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Trump’s Immigration Crackdown Is Overwhelming a Strained System

The number of pending cases in immigration courts looks poised to grow as the Trump administration begins removing undocumented immigrants who weren’t previously targeted. AILA board member Jeremy McKinney explained that the 2014 migrant wave at the southern border first put a strain on the interior immigration courts

DOJ rescinds Memorandum on Use of Private Prisons

On February 21, 2017, Attorney General Jeff Sessions issued a memo to the Federal Bureau of Prisons (BOP) rescinding former Deputy Attorney General Sally Yates’ August 18, 2016, memo entitled “Reducing Our Use of Private Prisons,” which aimed to sharply scale back DOJ’s use of private prison contractors in the federal prison system. The memo from Sessions eliminates the review of private prison contracts at the end of their term, and directs the BOP to return to its previous approach with regard to the use of private prisons.

CBP holding people in inhuman conditions

The U.S. District Court for the District of Arizona issued an order finding that CBP is violating the constitutional rights of immigration detainees by holding them in conditions of confinement that fail to meet their basic human needs, and directing CBP to take certain steps to improve conditions in those facilities, known as hieleras. The injunction stems from a class action lawsuit filed in June 2015 by a group of immigration detainees who alleged that they were subjected to inhumane and punitive conditions during their confinement in Tucson Sector CBP holding facilities.

Former Immigration Judges and BIA Members Slam DHS on Immigration Detention System

On October 31, 2016, former Immigration Judges and BIA members sent a letter to DHS Secretary Jeh Johnson to express concern and disappointment regarding the dramatic increase in the numbers of men, women, and children detained by ICE, stating, “On the basis of our experiences as immigration jurists, we know this expansion comes at the expense of basic rights and due process.”

U.S. News and World Report: Supreme Court to Consider Indefinite Detention for Immigrants

This U.S. News and World Report article reports that the U.S. Supreme Court will hear arguments on Wednesday over whether immigrants facing deportation can be detained indefinitely for months or even years without a hearing. The case, Jennings v. Rodriguez, could have broad implications for President-elect Donald Trump’s proposals to step up immigration enforcement and ramp up deportations. If the respondents prevail, the Supreme Court could require mandatory bond hearings for detained immigrants nationwide. If the government wins, however, tens of thousands of people could be exposed to potentially indefinite periods of immigration detention.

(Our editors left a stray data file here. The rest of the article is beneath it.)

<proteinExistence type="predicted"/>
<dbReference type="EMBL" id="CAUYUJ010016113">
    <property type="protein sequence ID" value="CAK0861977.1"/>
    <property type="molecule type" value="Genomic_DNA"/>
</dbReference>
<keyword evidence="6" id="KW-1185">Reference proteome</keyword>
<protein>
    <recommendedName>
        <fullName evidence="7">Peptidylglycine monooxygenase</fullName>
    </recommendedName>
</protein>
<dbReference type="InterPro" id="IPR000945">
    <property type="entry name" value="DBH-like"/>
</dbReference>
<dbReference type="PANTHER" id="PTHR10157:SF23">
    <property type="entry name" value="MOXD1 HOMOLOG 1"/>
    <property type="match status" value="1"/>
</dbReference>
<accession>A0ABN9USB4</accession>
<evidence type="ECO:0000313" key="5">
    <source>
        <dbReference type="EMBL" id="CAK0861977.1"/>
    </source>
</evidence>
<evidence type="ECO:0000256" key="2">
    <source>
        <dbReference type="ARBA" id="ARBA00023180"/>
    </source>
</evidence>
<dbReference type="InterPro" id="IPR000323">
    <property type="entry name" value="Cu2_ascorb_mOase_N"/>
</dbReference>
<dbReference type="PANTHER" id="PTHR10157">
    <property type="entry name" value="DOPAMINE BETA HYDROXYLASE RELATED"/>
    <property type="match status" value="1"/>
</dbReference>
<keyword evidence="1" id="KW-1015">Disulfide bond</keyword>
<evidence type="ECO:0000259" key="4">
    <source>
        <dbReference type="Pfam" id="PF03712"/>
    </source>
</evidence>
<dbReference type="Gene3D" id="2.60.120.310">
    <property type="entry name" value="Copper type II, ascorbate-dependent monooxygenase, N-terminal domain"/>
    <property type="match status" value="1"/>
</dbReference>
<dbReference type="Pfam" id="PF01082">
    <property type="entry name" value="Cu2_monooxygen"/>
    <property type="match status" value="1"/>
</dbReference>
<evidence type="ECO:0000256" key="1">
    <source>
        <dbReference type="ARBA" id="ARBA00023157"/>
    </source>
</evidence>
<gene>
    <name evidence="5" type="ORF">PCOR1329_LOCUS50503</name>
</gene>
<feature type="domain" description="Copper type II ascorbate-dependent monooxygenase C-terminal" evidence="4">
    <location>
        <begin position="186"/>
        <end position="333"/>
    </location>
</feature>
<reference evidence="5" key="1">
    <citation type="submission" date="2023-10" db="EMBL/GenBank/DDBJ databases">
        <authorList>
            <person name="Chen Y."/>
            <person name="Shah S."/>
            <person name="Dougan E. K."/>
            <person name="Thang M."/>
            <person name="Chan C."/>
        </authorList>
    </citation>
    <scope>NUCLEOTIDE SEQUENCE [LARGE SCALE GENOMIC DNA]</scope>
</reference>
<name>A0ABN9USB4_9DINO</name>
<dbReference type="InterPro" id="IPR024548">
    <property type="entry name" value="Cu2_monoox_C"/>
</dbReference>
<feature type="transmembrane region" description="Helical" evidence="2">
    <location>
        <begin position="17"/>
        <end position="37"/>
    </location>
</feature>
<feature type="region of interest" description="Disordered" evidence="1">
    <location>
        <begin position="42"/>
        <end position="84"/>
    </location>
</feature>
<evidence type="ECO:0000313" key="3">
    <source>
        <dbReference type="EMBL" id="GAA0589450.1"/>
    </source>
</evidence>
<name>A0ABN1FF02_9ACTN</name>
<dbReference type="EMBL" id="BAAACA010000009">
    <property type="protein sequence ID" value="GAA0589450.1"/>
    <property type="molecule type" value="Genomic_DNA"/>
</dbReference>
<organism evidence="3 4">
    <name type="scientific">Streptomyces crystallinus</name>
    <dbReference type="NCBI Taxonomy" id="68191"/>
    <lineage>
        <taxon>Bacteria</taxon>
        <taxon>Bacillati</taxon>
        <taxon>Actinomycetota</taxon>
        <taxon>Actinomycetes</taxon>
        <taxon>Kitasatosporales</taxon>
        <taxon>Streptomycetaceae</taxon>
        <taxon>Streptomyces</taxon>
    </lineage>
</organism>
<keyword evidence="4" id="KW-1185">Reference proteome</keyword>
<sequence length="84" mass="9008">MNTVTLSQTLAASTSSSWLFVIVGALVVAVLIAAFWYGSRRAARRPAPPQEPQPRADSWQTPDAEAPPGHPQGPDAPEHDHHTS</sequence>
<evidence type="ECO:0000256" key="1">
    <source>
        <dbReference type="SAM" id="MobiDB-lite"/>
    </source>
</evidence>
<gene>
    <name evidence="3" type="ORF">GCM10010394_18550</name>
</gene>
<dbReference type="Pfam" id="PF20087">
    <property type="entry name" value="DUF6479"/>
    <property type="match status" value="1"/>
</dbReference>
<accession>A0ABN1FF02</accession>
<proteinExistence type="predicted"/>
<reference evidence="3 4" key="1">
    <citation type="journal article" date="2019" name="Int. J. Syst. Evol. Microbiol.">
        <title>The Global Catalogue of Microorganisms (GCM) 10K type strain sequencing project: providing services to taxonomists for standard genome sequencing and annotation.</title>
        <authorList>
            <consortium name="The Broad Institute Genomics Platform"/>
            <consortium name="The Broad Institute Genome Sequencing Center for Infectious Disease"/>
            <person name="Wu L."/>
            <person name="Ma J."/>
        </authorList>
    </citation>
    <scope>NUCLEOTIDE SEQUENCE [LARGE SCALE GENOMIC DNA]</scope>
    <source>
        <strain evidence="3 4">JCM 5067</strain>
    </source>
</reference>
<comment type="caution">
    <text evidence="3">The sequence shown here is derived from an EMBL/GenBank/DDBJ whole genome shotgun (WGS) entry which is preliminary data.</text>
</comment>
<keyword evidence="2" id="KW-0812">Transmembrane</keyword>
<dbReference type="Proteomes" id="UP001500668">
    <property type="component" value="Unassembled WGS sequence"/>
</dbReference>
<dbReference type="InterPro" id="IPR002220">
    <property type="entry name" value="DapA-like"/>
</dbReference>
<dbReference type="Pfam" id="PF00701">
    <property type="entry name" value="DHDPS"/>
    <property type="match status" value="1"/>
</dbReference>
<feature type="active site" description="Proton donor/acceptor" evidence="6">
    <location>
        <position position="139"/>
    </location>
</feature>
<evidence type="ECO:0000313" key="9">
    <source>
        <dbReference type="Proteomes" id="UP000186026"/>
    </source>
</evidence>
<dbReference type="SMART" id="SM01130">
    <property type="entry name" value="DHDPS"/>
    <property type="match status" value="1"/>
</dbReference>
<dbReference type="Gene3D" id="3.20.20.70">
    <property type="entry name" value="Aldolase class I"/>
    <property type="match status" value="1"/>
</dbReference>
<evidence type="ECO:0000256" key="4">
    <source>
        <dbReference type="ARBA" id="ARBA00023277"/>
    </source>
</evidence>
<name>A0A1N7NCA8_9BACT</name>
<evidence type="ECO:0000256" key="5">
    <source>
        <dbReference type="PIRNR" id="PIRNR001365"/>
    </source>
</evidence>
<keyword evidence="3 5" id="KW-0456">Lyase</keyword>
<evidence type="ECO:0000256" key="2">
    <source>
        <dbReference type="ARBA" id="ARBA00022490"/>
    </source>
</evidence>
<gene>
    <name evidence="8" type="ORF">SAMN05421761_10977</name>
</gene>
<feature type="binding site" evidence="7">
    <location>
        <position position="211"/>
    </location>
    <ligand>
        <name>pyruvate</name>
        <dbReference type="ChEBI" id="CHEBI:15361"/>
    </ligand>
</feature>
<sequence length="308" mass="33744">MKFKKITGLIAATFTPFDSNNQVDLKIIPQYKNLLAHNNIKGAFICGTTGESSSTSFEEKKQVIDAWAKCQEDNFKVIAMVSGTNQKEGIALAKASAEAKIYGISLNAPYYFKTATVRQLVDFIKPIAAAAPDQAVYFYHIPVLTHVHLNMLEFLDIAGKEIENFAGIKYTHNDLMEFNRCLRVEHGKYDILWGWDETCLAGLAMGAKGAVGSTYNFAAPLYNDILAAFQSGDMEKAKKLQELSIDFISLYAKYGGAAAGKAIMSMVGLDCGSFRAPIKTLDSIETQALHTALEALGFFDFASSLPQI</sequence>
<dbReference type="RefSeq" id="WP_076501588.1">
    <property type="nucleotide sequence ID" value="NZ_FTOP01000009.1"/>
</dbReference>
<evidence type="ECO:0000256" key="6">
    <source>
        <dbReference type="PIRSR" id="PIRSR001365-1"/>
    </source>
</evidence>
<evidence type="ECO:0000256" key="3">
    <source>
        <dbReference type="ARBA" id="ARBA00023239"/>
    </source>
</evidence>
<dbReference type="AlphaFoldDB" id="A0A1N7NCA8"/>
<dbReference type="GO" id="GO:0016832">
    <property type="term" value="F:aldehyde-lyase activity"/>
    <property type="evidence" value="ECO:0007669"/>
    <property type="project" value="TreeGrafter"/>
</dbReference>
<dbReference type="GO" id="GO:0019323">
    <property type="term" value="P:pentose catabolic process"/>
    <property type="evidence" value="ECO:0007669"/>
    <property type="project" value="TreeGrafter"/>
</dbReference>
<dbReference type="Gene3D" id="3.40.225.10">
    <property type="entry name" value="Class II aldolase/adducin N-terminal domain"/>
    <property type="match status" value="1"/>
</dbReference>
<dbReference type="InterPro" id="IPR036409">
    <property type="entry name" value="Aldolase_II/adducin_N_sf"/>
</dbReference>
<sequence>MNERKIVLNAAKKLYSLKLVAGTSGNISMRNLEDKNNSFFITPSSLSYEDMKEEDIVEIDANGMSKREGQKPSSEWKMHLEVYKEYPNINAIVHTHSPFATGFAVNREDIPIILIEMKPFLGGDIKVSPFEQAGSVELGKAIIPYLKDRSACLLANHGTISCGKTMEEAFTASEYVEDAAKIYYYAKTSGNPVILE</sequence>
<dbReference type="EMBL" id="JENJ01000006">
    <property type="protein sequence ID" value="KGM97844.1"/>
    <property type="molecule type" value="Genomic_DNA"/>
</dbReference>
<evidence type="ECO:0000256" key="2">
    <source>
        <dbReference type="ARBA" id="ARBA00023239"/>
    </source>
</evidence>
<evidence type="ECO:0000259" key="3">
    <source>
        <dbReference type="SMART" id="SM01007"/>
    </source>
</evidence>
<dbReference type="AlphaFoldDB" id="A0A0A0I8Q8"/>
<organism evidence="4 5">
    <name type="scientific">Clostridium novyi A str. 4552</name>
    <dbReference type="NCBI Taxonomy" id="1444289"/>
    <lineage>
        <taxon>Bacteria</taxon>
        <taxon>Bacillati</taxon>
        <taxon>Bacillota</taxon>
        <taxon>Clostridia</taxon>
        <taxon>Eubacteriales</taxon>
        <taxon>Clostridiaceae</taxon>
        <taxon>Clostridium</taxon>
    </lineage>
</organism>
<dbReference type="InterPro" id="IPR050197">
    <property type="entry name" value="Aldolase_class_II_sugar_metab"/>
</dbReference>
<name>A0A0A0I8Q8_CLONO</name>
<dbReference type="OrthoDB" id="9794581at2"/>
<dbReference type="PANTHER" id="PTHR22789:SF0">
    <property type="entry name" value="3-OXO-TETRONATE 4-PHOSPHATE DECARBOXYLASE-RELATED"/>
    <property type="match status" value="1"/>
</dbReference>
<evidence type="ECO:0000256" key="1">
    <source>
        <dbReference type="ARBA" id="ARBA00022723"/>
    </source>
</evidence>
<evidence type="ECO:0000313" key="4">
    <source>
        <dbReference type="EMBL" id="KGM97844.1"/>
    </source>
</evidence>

CBP opens another holding facility

CBP announced that it is setting up a temporary holding facility adjacent to the Donna-Rio Bravo International Bridge in Donna, Texas, to provide additional capacity for unaccompanied children and family units in CBP custody at Ports of Entry and U.S. Border Patrol stations in the South Texas area. The temporary site can currently hold up to 500 people, but CBP stated that it will regularly assess whether to expand this facility or keep it operational based on the number of people arriving in the area.

Court Limits Attorney General’s Discretion to Use Mandatory Detention Provision

An equally divided en banc First Circuit affirmed the U.S. District Court for the District of Massachusetts, holding that the bar to bonded release found in the detention mandate in INA §236(c) applies only to those specified criminal undocumented immigrants whom the Attorney General took into custody when they were released from criminal custody. The court concluded that the two petitioners were not taken into immigration custody when they were released from criminal custody, because they had been released from criminal custody years before their immigration custody began. As a result, the court found that the detention mandate did not bar either petitioner from seeking release on bond pursuant to the Attorney General’s discretionary release authority.

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